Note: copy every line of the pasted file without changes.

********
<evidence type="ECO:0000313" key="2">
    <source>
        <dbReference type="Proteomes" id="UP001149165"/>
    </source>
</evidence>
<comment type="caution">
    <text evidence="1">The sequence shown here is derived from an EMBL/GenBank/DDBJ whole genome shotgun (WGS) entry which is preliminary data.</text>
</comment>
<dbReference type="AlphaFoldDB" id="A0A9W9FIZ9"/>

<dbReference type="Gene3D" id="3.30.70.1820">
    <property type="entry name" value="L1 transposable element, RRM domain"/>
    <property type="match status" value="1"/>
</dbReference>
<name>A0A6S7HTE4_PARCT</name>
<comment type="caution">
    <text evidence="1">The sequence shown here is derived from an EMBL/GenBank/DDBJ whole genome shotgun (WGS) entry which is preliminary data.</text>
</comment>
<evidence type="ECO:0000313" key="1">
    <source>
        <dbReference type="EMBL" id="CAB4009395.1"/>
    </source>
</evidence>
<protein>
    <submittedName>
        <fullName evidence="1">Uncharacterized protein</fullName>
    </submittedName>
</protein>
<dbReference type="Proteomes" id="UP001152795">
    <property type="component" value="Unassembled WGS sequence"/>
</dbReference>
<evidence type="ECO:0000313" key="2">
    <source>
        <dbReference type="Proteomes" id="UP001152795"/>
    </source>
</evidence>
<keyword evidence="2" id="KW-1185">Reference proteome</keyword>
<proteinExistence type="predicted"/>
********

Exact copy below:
<evidence type="ECO:0000313" key="2">
    <source>
        <dbReference type="Proteomes" id="UP001149165"/>
    </source>
</evidence>
<comment type="caution">
    <text evidence="1">The sequence shown here is derived from an EMBL/GenBank/DDBJ whole genome shotgun (WGS) entry which is preliminary data.</text>
</comment>
<dbReference type="AlphaFoldDB" id="A0A9W9FIZ9"/>

<dbReference type="Gene3D" id="3.30.70.1820">
    <property type="entry name" value="L1 transposable element, RRM domain"/>
    <property type="match status" value="1"/>
</dbReference>
<name>A0A6S7HTE4_PARCT</name>
<comment type="caution">
    <text evidence="1">The sequence shown here is derived from an EMBL/GenBank/DDBJ whole genome shotgun (WGS) entry which is preliminary data.</text>
</comment>
<evidence type="ECO:0000313" key="1">
    <source>
        <dbReference type="EMBL" id="CAB4009395.1"/>
    </source>
</evidence>
<protein>
    <submittedName>
        <fullName evidence="1">Uncharacterized protein</fullName>
    </submittedName>
</protein>
<dbReference type="Proteomes" id="UP001152795">
    <property type="component" value="Unassembled WGS sequence"/>
</dbReference>
<evidence type="ECO:0000313" key="2">
    <source>
        <dbReference type="Proteomes" id="UP001152795"/>
    </source>
</evidence>
<keyword evidence="2" id="KW-1185">Reference proteome</keyword>
<proteinExistence type="predicted"/>